We talk about Elon Musk and his companies, SpaceX, Tesla, and SolarCity all the time, but what is Musk's longterm plan? How do the companies fit together and, should Musk manage to create a reusable rocket or launch an array of internet-providing satellites, what happens then? Radio Motherboard talks to Ashlee Vance, author of a new biography about Musk, about how you write a book about one of the most fascinating (and busy) humans on Earth. We even try to give Musk a call.
Radio Motherboard is sponsored by Casper Mattresses. You can enter code VICE for $50 off any mattress: https://casper.com/?utm_source=vice&utm_medium=podcast&utm_campaign=motherboard&cvosrc=podcast.podcast.motherboard
In this episode of Radio Motherboard, we talked to New York Times reporter Nathaniel Popper about the process of researching his new book about Bitcoin. We also spoke to Courtney Marie Warner, who loves Bitcoin, even though it put her boyfriend in prison. And we spoke to some random people at a park to see just how far we have to go before Bitcoin is truly mainstream.
*This podcast contains spoilers for the movie Good Kill*
The military's drone pilots are physically removed from the battlefield, but, seven days a week, they spend 12-hour days staring at a screen, waiting for orders to kill from above. And then they go home, or to the bar, or to their daughter's dance recital.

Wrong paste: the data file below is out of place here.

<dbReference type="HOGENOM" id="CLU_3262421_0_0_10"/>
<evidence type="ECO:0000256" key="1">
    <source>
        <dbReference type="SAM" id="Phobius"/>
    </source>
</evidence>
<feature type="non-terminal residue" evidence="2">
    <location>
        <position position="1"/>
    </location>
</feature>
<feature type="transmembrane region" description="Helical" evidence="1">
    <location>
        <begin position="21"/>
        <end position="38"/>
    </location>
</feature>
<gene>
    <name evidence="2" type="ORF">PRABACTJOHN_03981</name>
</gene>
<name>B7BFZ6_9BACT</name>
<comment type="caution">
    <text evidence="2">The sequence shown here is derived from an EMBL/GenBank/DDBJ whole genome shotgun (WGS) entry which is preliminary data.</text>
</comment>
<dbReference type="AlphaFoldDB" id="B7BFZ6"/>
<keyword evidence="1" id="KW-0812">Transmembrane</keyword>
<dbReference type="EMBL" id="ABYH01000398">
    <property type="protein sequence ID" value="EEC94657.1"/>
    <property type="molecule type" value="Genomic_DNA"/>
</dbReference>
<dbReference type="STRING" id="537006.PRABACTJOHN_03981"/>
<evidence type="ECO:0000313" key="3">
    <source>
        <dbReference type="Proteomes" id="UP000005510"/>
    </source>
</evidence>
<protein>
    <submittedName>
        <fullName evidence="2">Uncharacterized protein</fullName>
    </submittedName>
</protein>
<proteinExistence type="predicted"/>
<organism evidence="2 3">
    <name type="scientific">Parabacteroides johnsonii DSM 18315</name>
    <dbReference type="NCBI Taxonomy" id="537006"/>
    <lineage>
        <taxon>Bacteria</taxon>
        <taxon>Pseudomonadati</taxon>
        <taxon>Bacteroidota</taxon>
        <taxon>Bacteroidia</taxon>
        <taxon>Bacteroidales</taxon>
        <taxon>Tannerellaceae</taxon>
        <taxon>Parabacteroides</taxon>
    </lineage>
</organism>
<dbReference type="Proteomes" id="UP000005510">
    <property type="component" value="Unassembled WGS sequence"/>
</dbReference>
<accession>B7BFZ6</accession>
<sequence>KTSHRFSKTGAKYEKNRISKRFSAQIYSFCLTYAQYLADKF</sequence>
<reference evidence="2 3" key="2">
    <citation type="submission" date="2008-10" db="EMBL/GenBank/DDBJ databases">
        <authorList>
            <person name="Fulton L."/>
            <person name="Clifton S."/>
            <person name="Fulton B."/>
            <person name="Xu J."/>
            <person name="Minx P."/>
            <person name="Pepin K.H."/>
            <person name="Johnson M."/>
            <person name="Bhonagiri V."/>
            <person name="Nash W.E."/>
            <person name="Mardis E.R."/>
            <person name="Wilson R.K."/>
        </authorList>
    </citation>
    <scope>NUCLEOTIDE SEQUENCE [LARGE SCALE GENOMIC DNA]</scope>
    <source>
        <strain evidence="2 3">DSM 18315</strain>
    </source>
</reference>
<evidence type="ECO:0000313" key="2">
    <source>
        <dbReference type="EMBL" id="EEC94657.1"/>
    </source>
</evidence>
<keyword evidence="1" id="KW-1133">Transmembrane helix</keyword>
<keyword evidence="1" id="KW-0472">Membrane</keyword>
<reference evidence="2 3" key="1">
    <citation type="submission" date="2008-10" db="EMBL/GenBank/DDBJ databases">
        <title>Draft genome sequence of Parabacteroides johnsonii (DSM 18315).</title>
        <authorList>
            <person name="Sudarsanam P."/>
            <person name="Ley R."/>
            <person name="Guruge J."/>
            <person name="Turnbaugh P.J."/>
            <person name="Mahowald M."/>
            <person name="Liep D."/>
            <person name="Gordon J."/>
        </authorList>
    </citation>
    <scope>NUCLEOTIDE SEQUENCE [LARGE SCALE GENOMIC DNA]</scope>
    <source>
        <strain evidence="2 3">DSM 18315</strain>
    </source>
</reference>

Good Kill and Grounded, a new movie and play starring Ethan Hawke and Ann Hatheway, respectively, take a look at the psychological toll being a drone pilot takes on a person. Motherboard talks with Hawke and director Andrew Niccol about the making of the film, its accuracy, and its importance as a first step toward showing Americans the brutal truth behind the targeted killing program.
The world seems real, but is it really? As humans get better at simulating artificial intelligence, it seems at least plausible that we could create life that is both conscious and has free will. And if we can create conscious life, who's to say that the universe, as we know it, wasn't created by superintelligent artificial intelligence who wanted to simulate their past?
We talk to Nick Bostrom, the Oxford University philosopher who originally came up with this theory. Then we switch gears ever so slightly to talk with Craig Hogan, a Department of Energy researcher who is actively trying to prove that we're living not in a simulation, but in a hologram, which is a completely different thing. Finally, the Motherboard staff talks about glitches in the Matrix or moments that seem totally unreal.
Radio Motherboard is sponsored by Casper Mattresses. You can enter code VICE for $50 off any mattress: casper.com?utm_source=vice&utm_medium=podcast&utm_campaign=motherboard&cvosrc=podcast.podcast.motherboard